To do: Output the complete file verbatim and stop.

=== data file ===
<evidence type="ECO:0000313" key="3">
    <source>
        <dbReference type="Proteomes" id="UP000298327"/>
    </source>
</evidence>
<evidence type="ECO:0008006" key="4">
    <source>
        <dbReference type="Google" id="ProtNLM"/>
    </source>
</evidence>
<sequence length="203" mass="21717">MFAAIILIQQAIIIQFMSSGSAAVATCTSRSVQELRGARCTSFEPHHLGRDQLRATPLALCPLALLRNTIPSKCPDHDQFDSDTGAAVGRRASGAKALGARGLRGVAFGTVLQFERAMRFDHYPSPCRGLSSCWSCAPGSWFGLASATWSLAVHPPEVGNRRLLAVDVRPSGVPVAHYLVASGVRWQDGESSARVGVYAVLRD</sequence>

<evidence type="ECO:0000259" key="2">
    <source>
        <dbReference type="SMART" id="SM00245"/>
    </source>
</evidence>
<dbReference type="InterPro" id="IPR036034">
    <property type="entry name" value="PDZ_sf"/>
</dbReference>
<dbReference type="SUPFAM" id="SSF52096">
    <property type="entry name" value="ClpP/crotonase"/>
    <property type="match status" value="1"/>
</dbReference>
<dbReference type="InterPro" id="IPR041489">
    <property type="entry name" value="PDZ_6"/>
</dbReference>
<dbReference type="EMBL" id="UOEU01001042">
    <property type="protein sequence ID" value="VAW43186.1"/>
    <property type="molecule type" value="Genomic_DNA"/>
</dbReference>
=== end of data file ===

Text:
<evidence type="ECO:0000313" key="3">
    <source>
        <dbReference type="Proteomes" id="UP000298327"/>
    </source>
</evidence>
<evidence type="ECO:0008006" key="4">
    <source>
        <dbReference type="Google" id="ProtNLM"/>
    </source>
</evidence>
<sequence length="203" mass="21717">MFAAIILIQQAIIIQFMSSGSAAVATCTSRSVQELRGARCTSFEPHHLGRDQLRATPLALCPLALLRNTIPSKCPDHDQFDSDTGAAVGRRASGAKALGARGLRGVAFGTVLQFERAMRFDHYPSPCRGLSSCWSCAPGSWFGLASATWSLAVHPPEVGNRRLLAVDVRPSGVPVAHYLVASGVRWQDGESSARVGVYAVLRD</sequence>

<evidence type="ECO:0000259" key="2">
    <source>
        <dbReference type="SMART" id="SM00245"/>
    </source>
</evidence>
<dbReference type="InterPro" id="IPR036034">
    <property type="entry name" value="PDZ_sf"/>
</dbReference>
<dbReference type="SUPFAM" id="SSF52096">
    <property type="entry name" value="ClpP/crotonase"/>
    <property type="match status" value="1"/>
</dbReference>
<dbReference type="InterPro" id="IPR041489">
    <property type="entry name" value="PDZ_6"/>
</dbReference>
<dbReference type="EMBL" id="UOEU01001042">
    <property type="protein sequence ID" value="VAW43186.1"/>
    <property type="molecule type" value="Genomic_DNA"/>
</dbReference>